Back in March, I wrote a blog about how we might be shopping in the future. How advances in technology will enable us to buy exactly what we want, rather than choose the closest fit from a predesigned range. In short we will, far more often, be able to buy something that was designed for us, rather than for someone else.

I find that prospect very exciting, but as a purveyor of bespoke services for over 12 years, I see a problem. Many people do not know how to commission someone. By that I mean, to get what you want, you need to be able to convey your ideas, tastes and thoughts to the artisan who will be doing the making. In short, you need to be able to write a good brief.

Now this is not as easy as it sounds. I can tell you now, that many people really struggle to tell someone what they are looking for. There is of course a certain emphasis on the designer to be able to ask the right questions, to gain the relevant information so that an accurate brief can be written, but in reality, those that write a good brief are far more likely to get what they are looking for. So here is my guide to putting together a good brief, so that you can take control and ensure that you get your dream piece.

  1. Drawing of tree
    Keep the overall feel that you want to achieve in mind

    Research, research, research. Ask for recommendations on the right artist to work with, look at their website and their social media. Satisfy yourself that you can work with them. Don’t focus on the style of their work necessarily, they will have designed want their previous clients wanted them to; it is much more important that you can get along with them and have a two way dialogue. Go with your gut feel, if something says you will like this person, it will probably work.

  2. Know your own mind. It is much more unlikely that you will get what you are looking for if you actually don’t know what you want to achieve. This might sound obvious, but it astounds me the number of times I have been expected to come up with ideas without any guidance whatsoever. It is perfectly fine to expect the artist to come up with ideas once they know what you like and dislike, but they are not mind readers. Without educating your designer on your tastes and style, it will be pure luck whether they guess right or not. I recommend that you pull together images of styles that you like and just as important, styles that you don’t like; Pinterest is great for this. These are purely to guide your designer on your tastes, not to show them exactly what you want.
  3. Think really hard about the outcome. I always focus on the top level ‘what do you want this to do for you?’ As a designer, if you can get to grips with how the finished piece is to make people think, feel and act, to my mind you are almost there.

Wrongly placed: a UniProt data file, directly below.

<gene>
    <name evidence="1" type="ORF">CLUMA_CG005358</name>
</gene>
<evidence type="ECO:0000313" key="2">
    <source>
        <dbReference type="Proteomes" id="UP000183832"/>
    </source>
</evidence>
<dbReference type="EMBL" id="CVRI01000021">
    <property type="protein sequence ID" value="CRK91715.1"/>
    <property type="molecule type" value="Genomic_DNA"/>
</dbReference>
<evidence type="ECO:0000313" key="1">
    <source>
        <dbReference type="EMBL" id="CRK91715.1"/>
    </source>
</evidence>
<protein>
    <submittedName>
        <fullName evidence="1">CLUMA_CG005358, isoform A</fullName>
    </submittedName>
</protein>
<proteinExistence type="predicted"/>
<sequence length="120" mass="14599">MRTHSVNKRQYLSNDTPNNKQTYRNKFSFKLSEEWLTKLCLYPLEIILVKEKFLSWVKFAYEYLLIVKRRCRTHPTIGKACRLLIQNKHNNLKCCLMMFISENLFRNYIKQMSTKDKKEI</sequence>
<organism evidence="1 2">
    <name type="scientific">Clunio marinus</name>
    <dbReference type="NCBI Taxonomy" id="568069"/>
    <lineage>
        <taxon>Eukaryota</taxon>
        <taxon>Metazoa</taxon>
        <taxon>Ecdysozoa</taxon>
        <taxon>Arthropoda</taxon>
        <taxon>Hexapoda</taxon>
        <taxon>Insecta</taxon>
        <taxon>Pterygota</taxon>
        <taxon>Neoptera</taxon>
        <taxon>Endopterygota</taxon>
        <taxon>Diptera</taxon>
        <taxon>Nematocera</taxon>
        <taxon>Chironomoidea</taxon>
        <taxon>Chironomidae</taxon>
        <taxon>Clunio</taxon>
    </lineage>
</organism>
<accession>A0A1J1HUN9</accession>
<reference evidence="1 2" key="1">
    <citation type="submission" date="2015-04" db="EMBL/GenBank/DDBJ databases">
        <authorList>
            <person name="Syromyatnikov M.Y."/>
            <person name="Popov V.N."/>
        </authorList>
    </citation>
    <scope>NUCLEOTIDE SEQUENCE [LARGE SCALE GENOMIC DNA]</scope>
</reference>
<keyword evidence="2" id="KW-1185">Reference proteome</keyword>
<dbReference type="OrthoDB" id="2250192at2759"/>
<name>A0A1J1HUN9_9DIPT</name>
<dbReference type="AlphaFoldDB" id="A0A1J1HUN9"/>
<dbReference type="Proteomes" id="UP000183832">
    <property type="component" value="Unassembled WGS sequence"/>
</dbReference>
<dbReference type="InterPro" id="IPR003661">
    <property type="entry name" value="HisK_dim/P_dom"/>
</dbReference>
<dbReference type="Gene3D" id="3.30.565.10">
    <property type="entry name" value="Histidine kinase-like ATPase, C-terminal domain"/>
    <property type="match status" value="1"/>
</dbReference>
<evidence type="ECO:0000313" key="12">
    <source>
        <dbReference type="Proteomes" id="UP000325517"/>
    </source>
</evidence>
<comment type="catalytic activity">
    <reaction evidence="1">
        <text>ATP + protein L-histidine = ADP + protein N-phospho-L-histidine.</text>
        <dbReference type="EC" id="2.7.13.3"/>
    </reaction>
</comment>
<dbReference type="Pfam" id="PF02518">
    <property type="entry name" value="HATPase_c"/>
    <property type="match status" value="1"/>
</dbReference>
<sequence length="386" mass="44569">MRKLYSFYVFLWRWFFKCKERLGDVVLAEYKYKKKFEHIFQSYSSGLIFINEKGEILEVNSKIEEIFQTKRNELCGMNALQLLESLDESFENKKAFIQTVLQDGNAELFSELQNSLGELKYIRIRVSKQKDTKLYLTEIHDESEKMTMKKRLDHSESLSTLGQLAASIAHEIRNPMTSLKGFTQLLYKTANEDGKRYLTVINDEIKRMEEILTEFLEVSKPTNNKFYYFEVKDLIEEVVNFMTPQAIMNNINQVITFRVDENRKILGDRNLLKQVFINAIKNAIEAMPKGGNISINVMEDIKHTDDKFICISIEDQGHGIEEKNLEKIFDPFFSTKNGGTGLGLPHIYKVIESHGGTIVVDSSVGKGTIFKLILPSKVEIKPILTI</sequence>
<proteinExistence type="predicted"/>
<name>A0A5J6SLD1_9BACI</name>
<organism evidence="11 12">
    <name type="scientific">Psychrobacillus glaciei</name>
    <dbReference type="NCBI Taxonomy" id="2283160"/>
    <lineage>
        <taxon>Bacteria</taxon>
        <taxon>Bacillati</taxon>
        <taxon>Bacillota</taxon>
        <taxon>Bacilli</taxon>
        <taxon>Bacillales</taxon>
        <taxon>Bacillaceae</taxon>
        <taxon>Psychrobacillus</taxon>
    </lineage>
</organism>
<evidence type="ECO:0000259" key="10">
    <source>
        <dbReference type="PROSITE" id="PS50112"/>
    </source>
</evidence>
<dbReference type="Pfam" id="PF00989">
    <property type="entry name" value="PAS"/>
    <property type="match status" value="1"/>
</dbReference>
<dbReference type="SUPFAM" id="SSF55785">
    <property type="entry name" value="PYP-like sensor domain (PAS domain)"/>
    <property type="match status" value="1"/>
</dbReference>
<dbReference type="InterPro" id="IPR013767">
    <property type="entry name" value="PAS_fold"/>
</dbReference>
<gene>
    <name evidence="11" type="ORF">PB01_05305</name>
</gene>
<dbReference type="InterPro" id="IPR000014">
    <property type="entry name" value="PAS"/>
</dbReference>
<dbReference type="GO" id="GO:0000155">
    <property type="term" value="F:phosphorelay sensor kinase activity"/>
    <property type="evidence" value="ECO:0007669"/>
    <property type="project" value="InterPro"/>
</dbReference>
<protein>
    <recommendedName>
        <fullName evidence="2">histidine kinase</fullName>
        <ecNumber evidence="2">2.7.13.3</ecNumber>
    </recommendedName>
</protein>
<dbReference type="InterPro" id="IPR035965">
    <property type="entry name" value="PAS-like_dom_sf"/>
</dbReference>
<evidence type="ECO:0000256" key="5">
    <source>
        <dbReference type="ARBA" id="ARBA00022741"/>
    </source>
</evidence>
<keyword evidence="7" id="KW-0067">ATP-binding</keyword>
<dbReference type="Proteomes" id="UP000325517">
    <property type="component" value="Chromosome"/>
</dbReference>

4. Set out your boundries. Some clients are perfectly happy for the designer to take the reins and steer things. Others have more definite ideas about how they want things to be and how much control they want to have. Both scenarios are fine, but just make sure that all parties know what they are doing.
  5. black and white drawing of New York skyline
    Getting the design right

    . Most artists will produce drawings along the way. Most will be sketches, but will help you to see whether the designer is on the right track. Most designers are happy to share these.

  6. Set parameters. Make sure that budgets and schedules are discussed prior to any work being done. I do not even start design work now until the budget has been agreed. Most designers can work to a budget if they are given it. Don’t be afraid to do this, it really does work.
  7. Give feedback. This is one of my pet peeves. Commisioning anything is a two way street. It is unlikely that the designer will get it exactly right first time and rather than be upset be negative feedback, most reputable designers welcome it. It helps them to grow and develop as a designer. People who let you spend hours on a project, then don’t even bother to give you feedback, are in my mind, just plain rude!
  8. Keep talking throughout the project. As soon as communication stops, the project is in jeopardy.

Having something designed and created for you is one of the most amazing experiences, whether it is a painting, a piece of furniture or a pair of shoes. You should enjoy the process almost as much as getting the final piece, and most importantly, it should bring you a sense of joy and well being every time you look at it, for all the years to come.

Happy commissioning.

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